The animated title sequence was another unique element of the series. Created by Michael Garrison Productions and DePatie-Freleng Enterprises, it was directed by Isadore “Friz” Freleng and animated by Ken Mundie, who designed the titles for the film The Great Race and the TV series Secret Agent, Rawhide, and Death Valley Days. The screen was divided into four corner panels surrounding a narrow central panel that contained a cartoon “hero”. The Hero, who looked more like a traditional cowboy than either West or Gordon, encounters cliché western characters and situations in each of the panels. In the three seasons shot in color, the overall backdrop was an abstracted wash of the flag of the United States, with the upper left panel colored blue and the others containing horizontal red stripes. The original animation sequence is: The Hero strikes a match, lights a cigar, and begins walking in profile to the right. Behind the Hero, in the lower left panel, a robber backs out of a bank; the Hero subdues him with a karate chop to the back. In the upper right panel, a cardsharp tries to pull an ace of spades from his boot, but the Hero draws his gun and the cardsharp drops the ace. In the upper left panel, a gunman points a six-shooter at the Hero, who drops his gun and puts his hands up. The Hero shoots the gunman with his sleeve derringer; the gunman's hand falls limp. The Hero then quickly retrieves his gun and puts it back in his holster. A woman in the lower right panel taps the Hero on the hat with her parasol. He pulls her close and kisses her. She draws a knife but, mesmerized by his kiss, turns away and slumps against the side of the frame. He tips his hat and walks away with his back to the camera. There were two versions of this vignette; this one appears during the first season. When the show switched to color, the Hero knocked the woman down with a right cross to the jaw. This variant also appears in the original pilot episode (included on the DVD release) when the series was titled The Wild West. Despite this, James West never hit a woman in any episode, although he grappled with many. The closest he came was when he slammed a door against the shotgun holding evil Countess Zorana in “The Night of the Iron Fist”. In “The Night of the Running Death” he slugged a woman named Miss Tyler, but “she” was a man in drag (actor T. C. Jones). The original animation, with the Hero winning the woman over with a kiss, was a more accurate representation of West's methods than the right cross. Ironically, it is another example of the emphasis on violence of the show. The Hero walks off into the distance, and the camera zooms into his panel. The title The Wild Wild West appears. The camera then swish pans to an illustration of the train, with Conrad's and Martin's names on the ends of different cars. This teaser part of the show was incorporated into The History Channel's Wild West Tech (2003–5). Each episode had four acts. At the end of each act, the scene, usually a cliffhanger moment, would freeze, and a sketch or photograph of the scene faded in to replace the cartoon art in one of the four corner panels. The style of freeze-frame art changed over the course of the series. In all first-season episodes other than the pilot, the panels were live-action stills made to evoke 19th-century engravings. In season two (the first in color) the scenes dissolved to tinted stills; from “The Night of the Flying Pie Plate” on, however, the panels were home to Warhol-like serigraphs of the freeze-frames. The end credits were displayed over each episode's unique mosaic except in the final season, when a standardized design was used (curiously, in this design the bank robber is unconscious, the cardsharp has no card and the lady is on the ground, but the sixshooter in the upper left-hand panel has returned). The freeze-frame graphics were shot at a facility called Format Animation. The pilot is the only episode in which the center panel of the Hero is replaced by a sketch of the final scene of an act; in the third act he is replaced by the villainous General Cassinello (Nehemiah Persoff). During the first season, the series title “The Wild Wild West” was set in the font Barnum, which resembles the newer font P.T. Barnum. In subsequent seasons, the title appeared in a hand-drawn version of the font Dolphin (which resembles newer fonts called Zebrawood, Circus, and Rodeo Clown). Robert Conrad's name was also set in this font. Ross Martin's name was set in the font Bracelet (which resembles newer fonts named Tuscan Ornate and Romantiques). All episode titles, writer and director credits, guest cast and crew credits were set in Barnum. During commercial breaks, the title “The Wild Wild West” also appeared in Barnum.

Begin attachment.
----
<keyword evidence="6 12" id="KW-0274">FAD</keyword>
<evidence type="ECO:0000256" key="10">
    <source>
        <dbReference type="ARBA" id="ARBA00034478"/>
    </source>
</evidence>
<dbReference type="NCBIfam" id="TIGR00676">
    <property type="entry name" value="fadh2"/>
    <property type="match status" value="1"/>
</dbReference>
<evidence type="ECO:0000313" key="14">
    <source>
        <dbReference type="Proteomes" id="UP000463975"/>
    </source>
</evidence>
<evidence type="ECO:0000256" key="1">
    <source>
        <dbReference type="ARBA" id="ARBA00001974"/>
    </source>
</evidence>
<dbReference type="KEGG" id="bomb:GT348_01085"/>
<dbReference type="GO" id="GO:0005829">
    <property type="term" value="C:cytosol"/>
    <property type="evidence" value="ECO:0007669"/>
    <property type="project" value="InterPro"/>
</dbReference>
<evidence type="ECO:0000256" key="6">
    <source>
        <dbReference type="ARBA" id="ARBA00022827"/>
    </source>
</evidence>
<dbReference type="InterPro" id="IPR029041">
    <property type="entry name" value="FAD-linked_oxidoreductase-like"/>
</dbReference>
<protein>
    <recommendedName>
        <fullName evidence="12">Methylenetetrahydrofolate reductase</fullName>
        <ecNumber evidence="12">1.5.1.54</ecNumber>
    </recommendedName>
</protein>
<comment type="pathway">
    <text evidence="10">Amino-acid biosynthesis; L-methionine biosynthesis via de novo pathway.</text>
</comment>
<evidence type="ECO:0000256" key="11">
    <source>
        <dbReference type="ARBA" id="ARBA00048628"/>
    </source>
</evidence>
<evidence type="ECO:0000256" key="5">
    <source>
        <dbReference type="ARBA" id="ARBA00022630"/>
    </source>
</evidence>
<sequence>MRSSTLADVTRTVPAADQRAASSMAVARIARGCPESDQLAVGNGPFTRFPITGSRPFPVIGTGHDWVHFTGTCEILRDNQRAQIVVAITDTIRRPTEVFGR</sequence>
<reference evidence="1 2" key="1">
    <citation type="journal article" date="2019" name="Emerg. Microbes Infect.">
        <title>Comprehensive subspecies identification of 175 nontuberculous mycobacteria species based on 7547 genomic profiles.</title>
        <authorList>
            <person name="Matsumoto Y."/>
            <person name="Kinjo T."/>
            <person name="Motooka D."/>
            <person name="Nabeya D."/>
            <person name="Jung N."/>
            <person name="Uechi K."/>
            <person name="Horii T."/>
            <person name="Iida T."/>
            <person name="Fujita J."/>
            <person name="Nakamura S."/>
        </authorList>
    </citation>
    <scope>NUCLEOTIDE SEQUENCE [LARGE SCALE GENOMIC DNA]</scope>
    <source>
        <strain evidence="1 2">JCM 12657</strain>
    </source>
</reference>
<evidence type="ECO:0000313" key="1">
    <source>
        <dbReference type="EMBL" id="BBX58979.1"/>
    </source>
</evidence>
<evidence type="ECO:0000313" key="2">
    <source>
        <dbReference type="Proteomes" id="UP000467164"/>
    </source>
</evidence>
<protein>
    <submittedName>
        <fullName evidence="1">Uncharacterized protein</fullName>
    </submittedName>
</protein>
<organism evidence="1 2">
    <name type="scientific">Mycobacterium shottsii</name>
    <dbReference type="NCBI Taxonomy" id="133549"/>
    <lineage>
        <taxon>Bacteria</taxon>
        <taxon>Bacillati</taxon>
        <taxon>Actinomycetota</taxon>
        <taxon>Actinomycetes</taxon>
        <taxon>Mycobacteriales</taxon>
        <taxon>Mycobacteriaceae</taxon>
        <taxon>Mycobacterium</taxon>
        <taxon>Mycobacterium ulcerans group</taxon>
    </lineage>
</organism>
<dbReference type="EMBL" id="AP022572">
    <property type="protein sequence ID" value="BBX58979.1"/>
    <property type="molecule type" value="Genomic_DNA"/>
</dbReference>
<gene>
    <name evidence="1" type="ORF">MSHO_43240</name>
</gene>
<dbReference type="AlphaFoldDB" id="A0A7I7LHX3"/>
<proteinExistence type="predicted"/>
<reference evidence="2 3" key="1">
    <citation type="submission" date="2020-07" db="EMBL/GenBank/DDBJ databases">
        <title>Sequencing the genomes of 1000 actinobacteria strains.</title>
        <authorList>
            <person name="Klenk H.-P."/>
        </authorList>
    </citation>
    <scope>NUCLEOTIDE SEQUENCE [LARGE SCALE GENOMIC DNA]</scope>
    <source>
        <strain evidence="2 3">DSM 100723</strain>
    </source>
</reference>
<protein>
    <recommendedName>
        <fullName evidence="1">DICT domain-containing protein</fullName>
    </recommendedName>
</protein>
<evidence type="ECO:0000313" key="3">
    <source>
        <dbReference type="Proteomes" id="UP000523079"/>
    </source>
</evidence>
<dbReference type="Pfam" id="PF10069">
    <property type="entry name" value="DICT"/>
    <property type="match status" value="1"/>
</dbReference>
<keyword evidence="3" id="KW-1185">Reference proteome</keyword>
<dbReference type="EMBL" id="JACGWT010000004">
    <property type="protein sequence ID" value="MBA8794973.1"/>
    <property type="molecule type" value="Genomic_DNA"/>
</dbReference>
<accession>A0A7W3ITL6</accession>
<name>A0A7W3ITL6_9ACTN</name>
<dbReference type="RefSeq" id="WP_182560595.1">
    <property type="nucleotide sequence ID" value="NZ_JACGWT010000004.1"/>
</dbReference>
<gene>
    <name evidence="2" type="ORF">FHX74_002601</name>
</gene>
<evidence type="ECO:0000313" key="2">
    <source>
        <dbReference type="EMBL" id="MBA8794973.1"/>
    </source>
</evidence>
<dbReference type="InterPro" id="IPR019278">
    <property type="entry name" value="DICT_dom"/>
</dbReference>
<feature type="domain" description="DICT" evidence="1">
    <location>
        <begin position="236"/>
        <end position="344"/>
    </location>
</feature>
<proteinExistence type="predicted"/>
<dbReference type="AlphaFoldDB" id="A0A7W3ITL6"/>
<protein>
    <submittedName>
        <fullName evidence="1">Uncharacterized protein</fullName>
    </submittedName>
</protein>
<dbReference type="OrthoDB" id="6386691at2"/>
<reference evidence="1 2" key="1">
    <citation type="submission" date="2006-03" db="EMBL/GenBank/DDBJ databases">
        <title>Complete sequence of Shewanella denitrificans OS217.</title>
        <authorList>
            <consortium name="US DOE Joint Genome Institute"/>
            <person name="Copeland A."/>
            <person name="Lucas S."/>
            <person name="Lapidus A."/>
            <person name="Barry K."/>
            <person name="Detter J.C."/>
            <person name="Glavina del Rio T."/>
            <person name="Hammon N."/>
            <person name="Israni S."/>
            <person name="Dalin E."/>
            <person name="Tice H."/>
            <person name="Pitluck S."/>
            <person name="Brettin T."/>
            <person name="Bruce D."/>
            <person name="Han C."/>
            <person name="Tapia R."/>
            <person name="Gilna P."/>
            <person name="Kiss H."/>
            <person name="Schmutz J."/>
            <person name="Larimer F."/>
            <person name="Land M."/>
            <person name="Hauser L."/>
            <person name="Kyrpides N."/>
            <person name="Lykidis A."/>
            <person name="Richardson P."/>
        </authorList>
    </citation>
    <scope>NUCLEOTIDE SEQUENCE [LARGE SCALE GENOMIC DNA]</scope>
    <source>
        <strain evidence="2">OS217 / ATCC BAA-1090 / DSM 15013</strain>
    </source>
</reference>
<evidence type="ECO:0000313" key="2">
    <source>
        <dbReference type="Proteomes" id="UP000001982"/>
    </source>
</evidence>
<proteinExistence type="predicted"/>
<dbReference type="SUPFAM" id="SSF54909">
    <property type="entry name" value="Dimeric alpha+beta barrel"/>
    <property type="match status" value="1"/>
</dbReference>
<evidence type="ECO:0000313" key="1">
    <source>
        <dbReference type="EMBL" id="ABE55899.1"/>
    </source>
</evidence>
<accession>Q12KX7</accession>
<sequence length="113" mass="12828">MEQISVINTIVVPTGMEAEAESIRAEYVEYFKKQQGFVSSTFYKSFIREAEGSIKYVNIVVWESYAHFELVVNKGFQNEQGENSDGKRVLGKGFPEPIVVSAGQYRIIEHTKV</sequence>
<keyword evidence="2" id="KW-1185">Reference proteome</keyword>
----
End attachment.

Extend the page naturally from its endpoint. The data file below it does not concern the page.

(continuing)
Wild City - References - Netflix